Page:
An evaluation of the vitamin D3 content in fish: Is the vitamin D content adequate to satisfy the dietary requirement for vitamin D?

Vitamin D, Skin, and Bone Research Laboratory, Departments of Medicine and Physiology and Biophysics, 715 Albany Street, Boston University Medical Center, Boston, MA 02118, USA.
The Journal of Steroid Biochemistry and Molecular Biology (Impact Factor: 3.63). 04/2007; 103(3-5):642-4. DOI: 10.1016/j.jsbmb.2006.12.010
Source: PubMed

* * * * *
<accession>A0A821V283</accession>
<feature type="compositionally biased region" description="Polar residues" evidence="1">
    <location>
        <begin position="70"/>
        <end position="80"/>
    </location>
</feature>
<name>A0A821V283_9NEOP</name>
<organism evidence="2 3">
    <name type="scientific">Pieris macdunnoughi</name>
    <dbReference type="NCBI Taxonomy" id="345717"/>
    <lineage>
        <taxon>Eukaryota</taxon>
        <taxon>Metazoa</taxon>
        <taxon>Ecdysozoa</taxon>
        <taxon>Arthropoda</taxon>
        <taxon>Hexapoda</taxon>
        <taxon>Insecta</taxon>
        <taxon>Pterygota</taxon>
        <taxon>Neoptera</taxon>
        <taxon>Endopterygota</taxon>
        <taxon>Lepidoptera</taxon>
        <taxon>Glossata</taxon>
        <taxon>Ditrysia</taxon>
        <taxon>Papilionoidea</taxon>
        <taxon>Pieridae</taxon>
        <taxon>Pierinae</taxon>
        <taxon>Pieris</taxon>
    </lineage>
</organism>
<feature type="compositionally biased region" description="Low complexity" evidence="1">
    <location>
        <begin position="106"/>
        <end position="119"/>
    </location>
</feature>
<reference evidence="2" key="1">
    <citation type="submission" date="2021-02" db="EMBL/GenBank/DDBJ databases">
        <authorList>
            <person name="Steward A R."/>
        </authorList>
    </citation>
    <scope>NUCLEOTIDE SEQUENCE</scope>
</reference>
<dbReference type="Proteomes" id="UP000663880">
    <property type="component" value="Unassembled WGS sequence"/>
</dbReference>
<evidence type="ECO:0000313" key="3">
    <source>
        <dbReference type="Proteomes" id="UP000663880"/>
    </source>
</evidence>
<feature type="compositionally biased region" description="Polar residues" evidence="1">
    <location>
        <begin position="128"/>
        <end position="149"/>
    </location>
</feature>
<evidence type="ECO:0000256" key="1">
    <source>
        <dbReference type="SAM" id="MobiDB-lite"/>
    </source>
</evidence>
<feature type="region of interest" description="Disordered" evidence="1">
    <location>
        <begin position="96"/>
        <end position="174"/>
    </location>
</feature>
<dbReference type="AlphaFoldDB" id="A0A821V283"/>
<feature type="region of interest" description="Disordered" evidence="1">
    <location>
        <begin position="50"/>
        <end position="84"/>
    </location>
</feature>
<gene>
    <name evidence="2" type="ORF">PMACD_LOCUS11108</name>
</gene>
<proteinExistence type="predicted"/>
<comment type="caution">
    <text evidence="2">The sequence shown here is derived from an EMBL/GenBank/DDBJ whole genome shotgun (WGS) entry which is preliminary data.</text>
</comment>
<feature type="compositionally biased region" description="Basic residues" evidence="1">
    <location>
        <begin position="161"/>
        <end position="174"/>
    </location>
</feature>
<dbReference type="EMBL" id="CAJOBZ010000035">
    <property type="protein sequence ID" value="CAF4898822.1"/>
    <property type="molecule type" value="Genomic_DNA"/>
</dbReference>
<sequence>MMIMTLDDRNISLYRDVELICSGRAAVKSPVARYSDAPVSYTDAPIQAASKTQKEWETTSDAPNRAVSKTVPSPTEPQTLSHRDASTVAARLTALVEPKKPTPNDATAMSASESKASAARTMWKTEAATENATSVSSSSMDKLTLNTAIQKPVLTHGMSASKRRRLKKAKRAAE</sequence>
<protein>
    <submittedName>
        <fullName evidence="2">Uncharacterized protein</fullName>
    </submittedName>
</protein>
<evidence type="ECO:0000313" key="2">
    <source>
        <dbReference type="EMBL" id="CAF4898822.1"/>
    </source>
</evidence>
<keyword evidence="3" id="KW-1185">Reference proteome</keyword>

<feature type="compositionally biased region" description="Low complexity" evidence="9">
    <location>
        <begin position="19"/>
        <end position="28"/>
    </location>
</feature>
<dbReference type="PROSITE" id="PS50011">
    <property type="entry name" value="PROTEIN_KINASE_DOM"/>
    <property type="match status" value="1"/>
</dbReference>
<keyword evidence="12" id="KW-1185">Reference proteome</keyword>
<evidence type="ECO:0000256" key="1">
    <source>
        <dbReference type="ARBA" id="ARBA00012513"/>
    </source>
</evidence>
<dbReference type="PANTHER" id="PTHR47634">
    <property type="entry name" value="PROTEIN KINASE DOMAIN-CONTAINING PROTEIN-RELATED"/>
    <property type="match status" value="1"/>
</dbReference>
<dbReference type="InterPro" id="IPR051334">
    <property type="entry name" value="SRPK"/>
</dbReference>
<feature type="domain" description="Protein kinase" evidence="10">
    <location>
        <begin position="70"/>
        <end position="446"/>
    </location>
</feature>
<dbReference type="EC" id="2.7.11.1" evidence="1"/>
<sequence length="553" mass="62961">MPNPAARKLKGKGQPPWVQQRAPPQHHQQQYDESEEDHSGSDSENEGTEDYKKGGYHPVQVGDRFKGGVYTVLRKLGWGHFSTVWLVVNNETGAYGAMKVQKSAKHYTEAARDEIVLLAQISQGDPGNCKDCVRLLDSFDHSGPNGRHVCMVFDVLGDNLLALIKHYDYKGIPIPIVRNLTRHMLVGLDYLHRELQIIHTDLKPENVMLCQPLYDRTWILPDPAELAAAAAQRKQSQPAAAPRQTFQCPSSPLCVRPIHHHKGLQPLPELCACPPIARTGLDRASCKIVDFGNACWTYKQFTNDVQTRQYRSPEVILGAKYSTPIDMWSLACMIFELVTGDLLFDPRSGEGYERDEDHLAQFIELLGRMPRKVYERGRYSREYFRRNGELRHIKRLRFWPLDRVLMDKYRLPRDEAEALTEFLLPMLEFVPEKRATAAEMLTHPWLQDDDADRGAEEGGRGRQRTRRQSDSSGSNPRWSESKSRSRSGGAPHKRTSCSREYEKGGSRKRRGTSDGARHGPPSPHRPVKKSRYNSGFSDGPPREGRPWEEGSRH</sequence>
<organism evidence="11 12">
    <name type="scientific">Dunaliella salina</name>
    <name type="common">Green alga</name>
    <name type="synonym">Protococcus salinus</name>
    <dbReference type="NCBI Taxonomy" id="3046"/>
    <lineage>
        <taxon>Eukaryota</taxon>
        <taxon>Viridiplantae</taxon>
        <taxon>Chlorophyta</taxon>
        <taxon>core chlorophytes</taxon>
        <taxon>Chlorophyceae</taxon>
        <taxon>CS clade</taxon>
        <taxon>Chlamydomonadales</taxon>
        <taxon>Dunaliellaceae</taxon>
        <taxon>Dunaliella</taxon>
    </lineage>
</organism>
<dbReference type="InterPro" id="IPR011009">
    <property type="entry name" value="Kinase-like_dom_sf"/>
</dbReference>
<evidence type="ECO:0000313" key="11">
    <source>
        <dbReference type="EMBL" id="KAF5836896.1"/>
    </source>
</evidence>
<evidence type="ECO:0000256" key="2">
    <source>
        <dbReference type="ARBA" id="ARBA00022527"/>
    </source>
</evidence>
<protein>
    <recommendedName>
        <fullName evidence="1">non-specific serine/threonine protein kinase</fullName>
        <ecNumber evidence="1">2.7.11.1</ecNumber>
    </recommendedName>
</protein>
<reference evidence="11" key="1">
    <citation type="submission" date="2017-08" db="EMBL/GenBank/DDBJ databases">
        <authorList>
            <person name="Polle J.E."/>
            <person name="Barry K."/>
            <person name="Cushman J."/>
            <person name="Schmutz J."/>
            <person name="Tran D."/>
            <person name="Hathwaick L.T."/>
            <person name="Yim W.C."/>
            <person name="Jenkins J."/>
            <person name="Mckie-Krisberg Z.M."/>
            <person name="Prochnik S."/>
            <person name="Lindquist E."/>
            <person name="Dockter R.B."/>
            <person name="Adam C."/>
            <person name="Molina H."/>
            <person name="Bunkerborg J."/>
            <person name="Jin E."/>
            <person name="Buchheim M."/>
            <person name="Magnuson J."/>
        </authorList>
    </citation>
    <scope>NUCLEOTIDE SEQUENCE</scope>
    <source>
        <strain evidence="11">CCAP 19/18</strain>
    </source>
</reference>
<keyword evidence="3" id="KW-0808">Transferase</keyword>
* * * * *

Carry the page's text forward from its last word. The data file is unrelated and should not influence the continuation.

It has been suggested that the major source of vitamin D should come from dietary sources and not sun exposure. However, the major fortified dietary source of vitamin D is milk which often does not contain at least 80% of what is stated on the label. Fish has been touted as an excellent source of vitamin D especially oily fish including salmon and mackerel. Little is known about the effect of various cooking conditions on the vitamin D content in fish. We initiated a study and evaluated the vitamin D content in several species of fish and also evaluated the effect of baking and frying on the vitamin D content. Surprisingly, farmed salmon had approximately 25% of the vitamin D content as wild salmon had. The vitamin D content in fish varied widely even within species. These data suggest that the tables that list the vitamin D content are out-of-date and need to be re-evaluated.

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